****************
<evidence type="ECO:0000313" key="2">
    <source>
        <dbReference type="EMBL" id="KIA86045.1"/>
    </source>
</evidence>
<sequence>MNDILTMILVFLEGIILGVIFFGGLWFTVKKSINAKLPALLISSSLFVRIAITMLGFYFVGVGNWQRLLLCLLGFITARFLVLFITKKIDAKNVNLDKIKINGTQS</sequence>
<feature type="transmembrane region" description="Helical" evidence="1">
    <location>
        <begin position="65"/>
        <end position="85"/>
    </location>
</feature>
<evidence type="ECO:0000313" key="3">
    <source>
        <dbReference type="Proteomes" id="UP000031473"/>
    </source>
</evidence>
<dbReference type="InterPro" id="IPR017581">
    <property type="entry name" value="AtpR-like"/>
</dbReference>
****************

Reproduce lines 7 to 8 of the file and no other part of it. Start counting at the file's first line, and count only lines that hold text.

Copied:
<feature type="transmembrane region" description="Helical" evidence="1">
    <location>